Thursday, April 18, 2019

Comfort Zones



By Chris Pepple, Writer-At-Large, Southern Writers Magazine


Well, you can tell me if this is true for you or not, but I write my best scenes and dialogue when I am writing in my comfort zones. No, I’m not talking about writing in my office or out on my patio. I’m talking about writing about the settings I’m placing my characters in.

I’m an outdoors person. I love to hike and camp. I’m comfortable in the mountains or on the beach, as long as I am outside. Where am I the most uncomfortable? Any meetings. I don’t like being confined to a room and having to listen to reports or spontaneously come up with ideas while everyone is watching. As far as the time of day, I prefer being outside in the mornings or right at dusk. I try to be in by dark (guess that comes from my upbringing when I could play with friends in the neighborhood as long as I was home by dark).

So, what does this have to do with my writing? After all, I’m creating fictional characters that often have very different personalities from my own. They have their own tastes. However, I have learned that when I am placing my characters in situations or settings that I am uncomfortable in, I tend to write as if the characters are uncomfortable there. I have to check myself or I will have a character running for home just because the sun is setting. I’ve had powerful CEOs squirm in a meeting just because I would.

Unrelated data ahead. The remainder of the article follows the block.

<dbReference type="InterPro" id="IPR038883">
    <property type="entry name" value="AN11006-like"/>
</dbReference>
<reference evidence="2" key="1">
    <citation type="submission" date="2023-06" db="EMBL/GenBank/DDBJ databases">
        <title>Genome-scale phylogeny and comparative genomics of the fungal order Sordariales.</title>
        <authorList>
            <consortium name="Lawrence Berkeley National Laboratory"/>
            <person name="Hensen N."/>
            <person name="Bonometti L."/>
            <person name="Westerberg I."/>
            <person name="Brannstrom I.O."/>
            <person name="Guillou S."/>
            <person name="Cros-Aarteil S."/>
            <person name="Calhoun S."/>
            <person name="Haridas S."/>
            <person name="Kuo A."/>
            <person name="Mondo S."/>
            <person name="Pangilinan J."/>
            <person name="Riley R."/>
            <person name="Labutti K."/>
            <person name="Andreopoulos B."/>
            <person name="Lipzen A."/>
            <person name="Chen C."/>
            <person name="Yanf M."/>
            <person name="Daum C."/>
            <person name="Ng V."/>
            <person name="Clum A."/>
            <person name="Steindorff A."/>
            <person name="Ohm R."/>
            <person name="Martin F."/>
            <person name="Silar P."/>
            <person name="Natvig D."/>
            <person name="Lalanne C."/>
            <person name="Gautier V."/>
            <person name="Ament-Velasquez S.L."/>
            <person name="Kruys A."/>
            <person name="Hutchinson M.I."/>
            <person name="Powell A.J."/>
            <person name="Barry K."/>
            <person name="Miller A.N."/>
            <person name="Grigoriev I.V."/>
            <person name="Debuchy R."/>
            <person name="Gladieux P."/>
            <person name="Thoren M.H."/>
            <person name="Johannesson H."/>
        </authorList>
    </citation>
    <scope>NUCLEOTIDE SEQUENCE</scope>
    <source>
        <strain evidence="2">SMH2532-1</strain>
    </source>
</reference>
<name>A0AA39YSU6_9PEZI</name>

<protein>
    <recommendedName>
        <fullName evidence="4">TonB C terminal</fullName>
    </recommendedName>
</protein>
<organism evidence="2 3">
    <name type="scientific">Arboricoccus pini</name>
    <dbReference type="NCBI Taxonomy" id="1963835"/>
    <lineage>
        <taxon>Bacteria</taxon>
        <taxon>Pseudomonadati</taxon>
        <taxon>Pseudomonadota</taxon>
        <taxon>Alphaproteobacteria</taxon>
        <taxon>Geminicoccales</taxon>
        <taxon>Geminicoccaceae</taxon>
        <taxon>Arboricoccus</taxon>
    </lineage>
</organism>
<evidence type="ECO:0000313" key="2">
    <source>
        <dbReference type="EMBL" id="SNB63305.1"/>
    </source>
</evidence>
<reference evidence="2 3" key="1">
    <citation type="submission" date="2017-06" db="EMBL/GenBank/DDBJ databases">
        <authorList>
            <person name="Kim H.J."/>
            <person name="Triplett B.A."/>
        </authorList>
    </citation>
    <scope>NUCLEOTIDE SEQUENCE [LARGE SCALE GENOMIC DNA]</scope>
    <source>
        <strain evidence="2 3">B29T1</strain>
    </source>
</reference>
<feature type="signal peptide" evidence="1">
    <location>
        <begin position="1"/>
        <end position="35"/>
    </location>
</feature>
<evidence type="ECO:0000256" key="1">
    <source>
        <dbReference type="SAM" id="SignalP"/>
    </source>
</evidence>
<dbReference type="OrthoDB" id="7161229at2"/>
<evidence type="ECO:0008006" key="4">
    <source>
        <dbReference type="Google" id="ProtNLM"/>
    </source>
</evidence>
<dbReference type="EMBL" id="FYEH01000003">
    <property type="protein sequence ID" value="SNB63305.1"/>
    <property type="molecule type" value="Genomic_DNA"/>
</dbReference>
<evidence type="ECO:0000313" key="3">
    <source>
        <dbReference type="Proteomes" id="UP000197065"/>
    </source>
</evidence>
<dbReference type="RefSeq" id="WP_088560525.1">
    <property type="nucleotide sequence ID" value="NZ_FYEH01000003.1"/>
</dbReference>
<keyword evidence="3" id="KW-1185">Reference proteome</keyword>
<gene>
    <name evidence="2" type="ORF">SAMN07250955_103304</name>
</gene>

That’s when I have to edit the most. I have to go back and make dialogue flow much more smoothly or have the character do something to appear relaxed like take off her shoes and relax on the patio as she watches the moon at midnight. When my characters are out of my comfort zones, I tend to want to get them back to my happy places quickly.

I’ve learned to edit my way out of those situations and improve the scenes, but I always have to admit that it’s a weakness for me. Decide what makes you uncomfortable and go back through your writings. See if this is true for you. You may have an entirely different weakness in your manuscripts. What’s important, though, is to know where your weak spots are and acknowledge them. Then you can edit your way to a stronger scene.



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